In his Young People’s Concerts, circa 1958-‘72, Leonard Bernstein lamented the limits and imperfections of the term Classical Music. We use it, he said, “to describe music that isn’t jazz or popular songs or folk music, just because there isn’t any other word that seems to describe it better.”
Nearly a half century later, we find author and musicologist Alex Ross opening his 2010 book Listen To This with a similar complaint. “I hate ‘classical music’: not the thing, but the name,” he writes. “The phrase is a masterpiece of negative publicity, a tour-de-force of anti-hype.”
During the intervening decades (my lifetime, more or less) The Thing We’ve Called Classical Music has cratered in popularity and public engagement. It’s working its way back, slowly, to a place of respect, relevance and commercial viability. But it needs all the help it can get, including a major re-branding and re-conceptualization.
I actually think there is a great new word for Classical Music, one that’s been hiding in plain sight, as they say. So with a bow of gratitude to Leonard The Great, who helped me and millions of others experience great music on its own terms and in all its wonder, I hereby propose it.
Let it sink in for a few seconds. See if you can get used to it. Imagine it as a designation in Spotify, a new Grammy Awards field or a wall in a record store. Imagine it as a new frame of reference for every kid studying cello, voice, piano or a band instrument. The ramifications of laying that term over and around the beleaguered term Classical Music could be profound. Baggage of history, class and race is swept away. The awkwardness of there being a Classical Period in Classical Music becomes moot. In a radio context, the music would no longer come across as an oldies format but as a vibrant art form, with Mozart and Jennifer Higdon and Chopin and John Luther Adams getting equal billing and stature.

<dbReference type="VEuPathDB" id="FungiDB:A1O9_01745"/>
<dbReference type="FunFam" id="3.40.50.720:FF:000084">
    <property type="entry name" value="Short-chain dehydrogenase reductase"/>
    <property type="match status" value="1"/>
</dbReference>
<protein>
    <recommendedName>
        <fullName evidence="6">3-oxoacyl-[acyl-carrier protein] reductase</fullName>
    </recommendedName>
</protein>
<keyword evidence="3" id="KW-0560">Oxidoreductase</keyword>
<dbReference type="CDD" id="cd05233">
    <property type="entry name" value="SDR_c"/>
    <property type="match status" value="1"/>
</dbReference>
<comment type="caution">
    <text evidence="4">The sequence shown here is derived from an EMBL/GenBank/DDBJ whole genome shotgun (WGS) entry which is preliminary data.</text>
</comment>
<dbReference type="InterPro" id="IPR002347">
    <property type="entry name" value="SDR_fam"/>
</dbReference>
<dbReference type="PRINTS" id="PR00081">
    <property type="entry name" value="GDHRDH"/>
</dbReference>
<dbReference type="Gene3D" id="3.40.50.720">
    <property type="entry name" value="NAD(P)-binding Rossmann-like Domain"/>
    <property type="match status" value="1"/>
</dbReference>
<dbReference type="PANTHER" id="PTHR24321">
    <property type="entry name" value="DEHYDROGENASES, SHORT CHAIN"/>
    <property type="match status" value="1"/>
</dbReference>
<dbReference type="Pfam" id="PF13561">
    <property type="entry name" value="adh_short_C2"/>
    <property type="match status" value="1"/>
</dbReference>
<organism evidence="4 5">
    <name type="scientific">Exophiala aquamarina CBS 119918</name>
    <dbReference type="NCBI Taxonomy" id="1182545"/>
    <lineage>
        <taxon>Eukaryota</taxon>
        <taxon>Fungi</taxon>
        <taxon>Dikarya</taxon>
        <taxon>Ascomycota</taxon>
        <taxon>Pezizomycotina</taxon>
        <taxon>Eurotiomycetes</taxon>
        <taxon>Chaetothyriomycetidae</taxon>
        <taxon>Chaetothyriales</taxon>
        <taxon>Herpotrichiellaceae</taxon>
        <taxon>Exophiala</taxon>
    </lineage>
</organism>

The general public won’t initially know what we’re talking about when we talk about Composed Music, but that’s a good thing. It’s a chance to re-introduce and refresh the very idea of music made for careful listening and refined expression in a fast-changing and jaded world.
Composed Music’s primary virtue is its blunt veracity. It is what it says it is: works by a singular mind, fixed and promulgated in written form. When you think about it, that is probably the one and only thing that unites all eras and styles of so-called Classical Music. Composed Music covers everybody and every work we’ve ever described as Classical Music, plus anything written in the 20th and 21st century, right up through right now, without privileging any era or style. Perhaps it can vanquish the reflexive recoil we sometimes see from “Contemporary” or “Modern” music or the peculiar banality and meaninglessness of “New” music. With its inclusivity and candor, Composed Music wins for plainspokenness.